The Stumble Stones
The Android Team’s switch from the Eclipse based Android Developer Tools to the IntelliJ IDEA based "Android Studio" at Google I/O is pretty well-known. But what isn’t too well-known is that they also changed the default android project directory structure as they switched their build system from ant to gradle.
Further information on the new structure and the new build system are available here: http://tools.android.com/tech-docs/new-build-system/user-guide
I decided to go with the new Gradle-based structure as I thought it was more future proof. I have to admit that I regret this badly! As I’m not too familiar with Gradle, yet, I had a pretty bad time trying to understand the customizations brought in by the gradle-android plugin. Additionally most of the information available on the net is specific to Eclipse/ Ant based projects and therefore slightly different for the new structure.
As I apparently love to use many braces in my blog posts, Clojure is just a natural match! ;) Just kidding. I wanted to dig into Clojure for about a year now, but couldn't find the time. Clojure to me seems like the most interesting member of the functional programming language family.
… but there is also this one: http://clojure-doc.org/
… and even this one: http://clojuredocs.org/
… and additionally there's the official documentation at http://clojure.org/documentation ;-)
Lately I was granted the "Collaborator" status on the Sonar Plugin for IntelliJ IDEA at Github (https://github.com/gshakhn/sonar-intellij-plugin/) and I'd like to share with you the benefits of this project.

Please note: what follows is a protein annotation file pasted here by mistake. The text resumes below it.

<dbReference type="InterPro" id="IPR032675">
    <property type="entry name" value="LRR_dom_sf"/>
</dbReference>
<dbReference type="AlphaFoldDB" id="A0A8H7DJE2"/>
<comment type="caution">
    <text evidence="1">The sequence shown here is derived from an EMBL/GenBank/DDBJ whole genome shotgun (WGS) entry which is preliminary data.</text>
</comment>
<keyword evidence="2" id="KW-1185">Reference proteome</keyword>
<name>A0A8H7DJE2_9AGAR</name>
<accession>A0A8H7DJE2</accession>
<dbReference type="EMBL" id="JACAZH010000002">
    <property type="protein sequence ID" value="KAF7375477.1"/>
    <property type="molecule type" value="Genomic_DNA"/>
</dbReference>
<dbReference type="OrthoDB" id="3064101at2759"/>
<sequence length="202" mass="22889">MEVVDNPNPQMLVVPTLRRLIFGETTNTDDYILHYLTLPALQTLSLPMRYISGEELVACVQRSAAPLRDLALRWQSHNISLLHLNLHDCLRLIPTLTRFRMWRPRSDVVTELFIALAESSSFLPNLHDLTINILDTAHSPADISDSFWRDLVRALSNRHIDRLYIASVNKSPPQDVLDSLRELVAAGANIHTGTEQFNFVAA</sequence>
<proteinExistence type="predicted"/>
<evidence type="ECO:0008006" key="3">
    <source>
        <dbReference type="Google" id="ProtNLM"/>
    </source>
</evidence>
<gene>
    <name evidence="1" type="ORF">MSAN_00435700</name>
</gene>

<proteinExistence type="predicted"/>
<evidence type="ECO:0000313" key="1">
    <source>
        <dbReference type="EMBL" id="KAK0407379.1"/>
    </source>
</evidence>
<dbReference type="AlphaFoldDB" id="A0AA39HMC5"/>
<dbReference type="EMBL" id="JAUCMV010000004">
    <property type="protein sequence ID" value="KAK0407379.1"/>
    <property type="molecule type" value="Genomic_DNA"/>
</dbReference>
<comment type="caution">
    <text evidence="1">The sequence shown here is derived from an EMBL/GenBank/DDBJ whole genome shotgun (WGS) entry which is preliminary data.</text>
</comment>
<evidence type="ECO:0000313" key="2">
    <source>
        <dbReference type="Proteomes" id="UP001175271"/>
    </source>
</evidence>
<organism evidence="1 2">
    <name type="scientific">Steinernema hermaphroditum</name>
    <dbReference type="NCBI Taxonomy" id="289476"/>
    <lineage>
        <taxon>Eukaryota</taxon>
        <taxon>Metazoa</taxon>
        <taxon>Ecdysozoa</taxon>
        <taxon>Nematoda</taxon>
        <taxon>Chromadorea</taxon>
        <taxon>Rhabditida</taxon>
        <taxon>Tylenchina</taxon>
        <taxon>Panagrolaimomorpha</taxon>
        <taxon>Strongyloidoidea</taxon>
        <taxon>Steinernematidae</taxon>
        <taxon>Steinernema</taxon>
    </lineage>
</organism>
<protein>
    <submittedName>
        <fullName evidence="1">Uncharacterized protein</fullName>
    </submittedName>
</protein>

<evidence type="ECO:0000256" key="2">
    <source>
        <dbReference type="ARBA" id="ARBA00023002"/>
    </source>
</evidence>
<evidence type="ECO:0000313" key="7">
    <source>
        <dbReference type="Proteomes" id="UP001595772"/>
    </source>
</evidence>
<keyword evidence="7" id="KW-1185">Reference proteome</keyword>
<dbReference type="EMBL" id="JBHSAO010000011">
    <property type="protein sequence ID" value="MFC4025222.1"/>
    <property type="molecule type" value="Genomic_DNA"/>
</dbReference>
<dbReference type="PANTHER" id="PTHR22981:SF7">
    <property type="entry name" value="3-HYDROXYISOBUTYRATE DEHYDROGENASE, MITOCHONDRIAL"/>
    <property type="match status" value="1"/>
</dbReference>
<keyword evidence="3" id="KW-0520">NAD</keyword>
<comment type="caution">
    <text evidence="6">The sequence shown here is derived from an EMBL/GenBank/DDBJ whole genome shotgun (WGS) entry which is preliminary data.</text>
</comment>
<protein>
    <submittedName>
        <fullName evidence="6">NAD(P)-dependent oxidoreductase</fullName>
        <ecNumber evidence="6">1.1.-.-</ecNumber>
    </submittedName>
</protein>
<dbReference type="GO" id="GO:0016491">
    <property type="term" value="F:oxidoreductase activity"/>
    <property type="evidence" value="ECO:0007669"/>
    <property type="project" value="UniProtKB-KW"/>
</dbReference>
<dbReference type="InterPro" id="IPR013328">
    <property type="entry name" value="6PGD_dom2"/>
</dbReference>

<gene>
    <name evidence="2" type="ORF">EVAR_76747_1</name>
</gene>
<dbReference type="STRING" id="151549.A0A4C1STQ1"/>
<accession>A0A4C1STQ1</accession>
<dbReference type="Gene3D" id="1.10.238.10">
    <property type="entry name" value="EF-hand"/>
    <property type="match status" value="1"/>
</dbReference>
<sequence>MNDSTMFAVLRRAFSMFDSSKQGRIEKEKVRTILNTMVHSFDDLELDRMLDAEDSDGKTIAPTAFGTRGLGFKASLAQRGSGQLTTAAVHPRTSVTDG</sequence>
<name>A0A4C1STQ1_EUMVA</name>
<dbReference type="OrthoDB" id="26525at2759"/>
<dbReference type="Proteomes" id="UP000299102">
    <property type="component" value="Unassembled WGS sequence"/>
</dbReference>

For those who aren't familiar with the benefits of Sonar's source code analysis, yet, you should really take a look. Sonar not only performs CheckStyle, PMD and FindBugs analysis of your code and highlights the validations on the specific lines of code. But by leveraging the power of JaCoCo Code coverage it is also able to determine the line- and branch-coverage of your JUnit-Tests.
At this year's JavaOne I attended a talk by Marius Bogoevici (@mariusbogoevici) and was once again pointed at the JBoss Forge project. Last time I took a look at Forge it was still called Seam Forge which was about a year ago. It seriously matured since then.
JBoss Forge is a shell for rapid-application development at a command-line level. It supports developers setting up Java applications by reducing the need to write boilerplate code. In case you ever have to start a project from scratch you should really take a glance at JBoss Forge as it makes life easier!